Mr. Weck taught me “nuggets” of wisdom that I will forever cherish. We are grateful for the talented educators we work with through Grasp. Go. Grow. and our other programming. If you have the chance, thank an educator, past or present, for the impact they made in your life!

Thank a teacher

Last week we shared Part 1 of our interview with Jason Pigott, the cooperating teacher at the Early College Academy (ECA). Jason co-leads Grasp. Go. Grow., an ideation based in school program, with TomTod’s Executive Dreamer Joel Daniel Harris. The Grasp. Go. Grow. students’ topic of study is “Food: Changing the Canton City Schools Experience.” Read on for part 2 of this interview!

TomTod: How have the students responded to the speakers/topic?

Jason Pigott: At first they were a little bit nervous. Students were starstruck when WKSU Reporter/Producer & Web Editor ML Schultze visited. The greatest growth is that they now ask more poignant questions with guest speakers in the room. Rather than asking “What?” questions, they ask more critical thinking questions such as, “Why?” and “How?”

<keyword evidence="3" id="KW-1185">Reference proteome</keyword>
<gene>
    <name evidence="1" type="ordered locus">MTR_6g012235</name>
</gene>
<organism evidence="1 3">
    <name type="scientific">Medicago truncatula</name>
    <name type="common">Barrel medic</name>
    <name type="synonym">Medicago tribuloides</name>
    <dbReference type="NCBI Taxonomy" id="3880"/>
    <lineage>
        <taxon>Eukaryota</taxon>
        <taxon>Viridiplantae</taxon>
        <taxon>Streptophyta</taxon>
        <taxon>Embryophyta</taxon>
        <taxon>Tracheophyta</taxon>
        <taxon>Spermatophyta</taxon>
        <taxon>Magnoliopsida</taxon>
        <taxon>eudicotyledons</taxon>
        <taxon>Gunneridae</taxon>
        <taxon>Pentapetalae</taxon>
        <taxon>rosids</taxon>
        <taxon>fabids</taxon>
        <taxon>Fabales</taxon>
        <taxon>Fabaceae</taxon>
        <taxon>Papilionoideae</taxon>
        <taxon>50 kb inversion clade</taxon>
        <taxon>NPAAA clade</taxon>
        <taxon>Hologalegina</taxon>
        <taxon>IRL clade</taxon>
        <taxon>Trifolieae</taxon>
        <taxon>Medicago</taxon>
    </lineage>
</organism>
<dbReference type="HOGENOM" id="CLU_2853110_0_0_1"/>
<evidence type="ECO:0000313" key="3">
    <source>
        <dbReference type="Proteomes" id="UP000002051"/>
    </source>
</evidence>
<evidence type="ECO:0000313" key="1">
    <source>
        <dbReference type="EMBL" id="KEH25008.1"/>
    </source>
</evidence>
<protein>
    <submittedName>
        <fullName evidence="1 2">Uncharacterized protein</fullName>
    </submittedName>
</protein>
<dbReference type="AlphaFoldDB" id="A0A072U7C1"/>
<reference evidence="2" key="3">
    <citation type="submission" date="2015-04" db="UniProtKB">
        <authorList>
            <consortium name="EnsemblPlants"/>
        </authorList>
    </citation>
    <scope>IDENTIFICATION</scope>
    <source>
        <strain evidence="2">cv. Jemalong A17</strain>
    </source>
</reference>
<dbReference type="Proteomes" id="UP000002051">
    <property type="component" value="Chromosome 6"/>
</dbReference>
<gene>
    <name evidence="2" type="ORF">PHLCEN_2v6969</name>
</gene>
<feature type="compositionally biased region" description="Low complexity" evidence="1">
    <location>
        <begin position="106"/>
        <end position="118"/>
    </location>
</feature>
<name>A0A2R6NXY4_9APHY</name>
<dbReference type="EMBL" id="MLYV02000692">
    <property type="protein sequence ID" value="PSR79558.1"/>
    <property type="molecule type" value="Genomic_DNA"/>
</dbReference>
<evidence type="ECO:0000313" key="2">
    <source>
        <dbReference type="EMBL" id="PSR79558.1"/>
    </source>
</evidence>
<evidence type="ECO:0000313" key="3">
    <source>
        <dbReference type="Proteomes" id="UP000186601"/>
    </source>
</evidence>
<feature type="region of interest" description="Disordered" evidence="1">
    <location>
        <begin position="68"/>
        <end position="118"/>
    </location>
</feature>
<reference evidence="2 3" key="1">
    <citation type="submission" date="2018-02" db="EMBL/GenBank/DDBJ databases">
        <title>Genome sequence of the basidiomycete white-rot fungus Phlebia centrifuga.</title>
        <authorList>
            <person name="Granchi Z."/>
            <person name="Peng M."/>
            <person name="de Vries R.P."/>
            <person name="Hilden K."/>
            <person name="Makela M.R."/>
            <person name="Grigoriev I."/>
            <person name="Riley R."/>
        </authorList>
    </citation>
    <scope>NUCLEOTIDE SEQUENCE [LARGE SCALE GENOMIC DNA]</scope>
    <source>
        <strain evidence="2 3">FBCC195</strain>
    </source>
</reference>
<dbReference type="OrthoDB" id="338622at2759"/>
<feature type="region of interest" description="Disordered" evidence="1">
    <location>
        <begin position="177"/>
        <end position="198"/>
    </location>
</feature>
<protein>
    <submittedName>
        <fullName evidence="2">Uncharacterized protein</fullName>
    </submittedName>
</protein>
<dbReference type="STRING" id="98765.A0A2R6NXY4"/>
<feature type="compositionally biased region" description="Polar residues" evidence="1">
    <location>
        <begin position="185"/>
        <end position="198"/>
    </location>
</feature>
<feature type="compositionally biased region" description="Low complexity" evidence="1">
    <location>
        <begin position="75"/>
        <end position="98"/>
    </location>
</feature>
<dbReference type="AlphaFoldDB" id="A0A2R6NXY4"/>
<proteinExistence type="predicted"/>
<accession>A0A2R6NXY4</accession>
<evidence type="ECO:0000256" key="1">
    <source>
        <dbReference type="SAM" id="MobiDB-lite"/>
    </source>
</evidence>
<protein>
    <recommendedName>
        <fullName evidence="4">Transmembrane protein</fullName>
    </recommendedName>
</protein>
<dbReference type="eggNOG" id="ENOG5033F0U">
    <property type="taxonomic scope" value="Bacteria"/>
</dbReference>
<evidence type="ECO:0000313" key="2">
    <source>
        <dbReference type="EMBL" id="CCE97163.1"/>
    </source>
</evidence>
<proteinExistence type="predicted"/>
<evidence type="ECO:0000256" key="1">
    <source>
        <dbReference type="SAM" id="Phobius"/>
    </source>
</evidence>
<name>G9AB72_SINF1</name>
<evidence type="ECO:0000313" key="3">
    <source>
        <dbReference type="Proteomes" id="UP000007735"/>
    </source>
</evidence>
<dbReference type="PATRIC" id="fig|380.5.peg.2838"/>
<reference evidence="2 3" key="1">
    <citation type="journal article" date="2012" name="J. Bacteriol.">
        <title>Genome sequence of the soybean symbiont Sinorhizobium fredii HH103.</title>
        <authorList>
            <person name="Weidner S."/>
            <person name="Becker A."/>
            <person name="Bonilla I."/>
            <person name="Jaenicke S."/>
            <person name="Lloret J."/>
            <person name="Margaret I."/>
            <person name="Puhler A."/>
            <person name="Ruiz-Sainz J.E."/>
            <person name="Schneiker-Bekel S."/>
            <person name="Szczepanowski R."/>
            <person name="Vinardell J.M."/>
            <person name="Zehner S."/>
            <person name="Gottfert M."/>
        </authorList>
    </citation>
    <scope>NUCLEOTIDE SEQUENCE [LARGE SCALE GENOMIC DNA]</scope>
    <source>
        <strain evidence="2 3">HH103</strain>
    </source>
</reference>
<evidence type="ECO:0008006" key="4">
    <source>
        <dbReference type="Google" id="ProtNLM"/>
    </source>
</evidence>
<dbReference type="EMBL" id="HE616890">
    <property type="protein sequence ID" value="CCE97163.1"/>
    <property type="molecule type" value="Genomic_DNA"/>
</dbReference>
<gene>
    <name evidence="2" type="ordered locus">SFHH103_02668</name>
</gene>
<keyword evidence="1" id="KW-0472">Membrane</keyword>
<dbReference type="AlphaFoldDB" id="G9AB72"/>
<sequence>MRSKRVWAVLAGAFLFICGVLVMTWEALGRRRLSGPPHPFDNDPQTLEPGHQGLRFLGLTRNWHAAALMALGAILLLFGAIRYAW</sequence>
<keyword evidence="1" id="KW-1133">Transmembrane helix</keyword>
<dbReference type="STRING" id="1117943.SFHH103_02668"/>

TT: What are the intended learning outcomes for the semester? 

JP: We want to expose students to different things and at this point they are still figuring out their ideas. Some students want to explore ethnic foods and others are interested in GMOs. Our overall intended outcome is for students to use the knowledge they’ve gained to help the common good. We want to start small and build, discussing the future of food, if food is just about nutrition and what food brings to the table.

TT: What is the plan for the rest of the semester?

JP: Students will focus on the knowledge gained and use it for the common good. We will discuss how they can take what they learned and share it with others. Right now we are talking about guerrilla gardens and school lunches. Hopefully by the end of the 3rd 9 weeks we will get things out to the community.

TT: What do you hope students gain from this experience?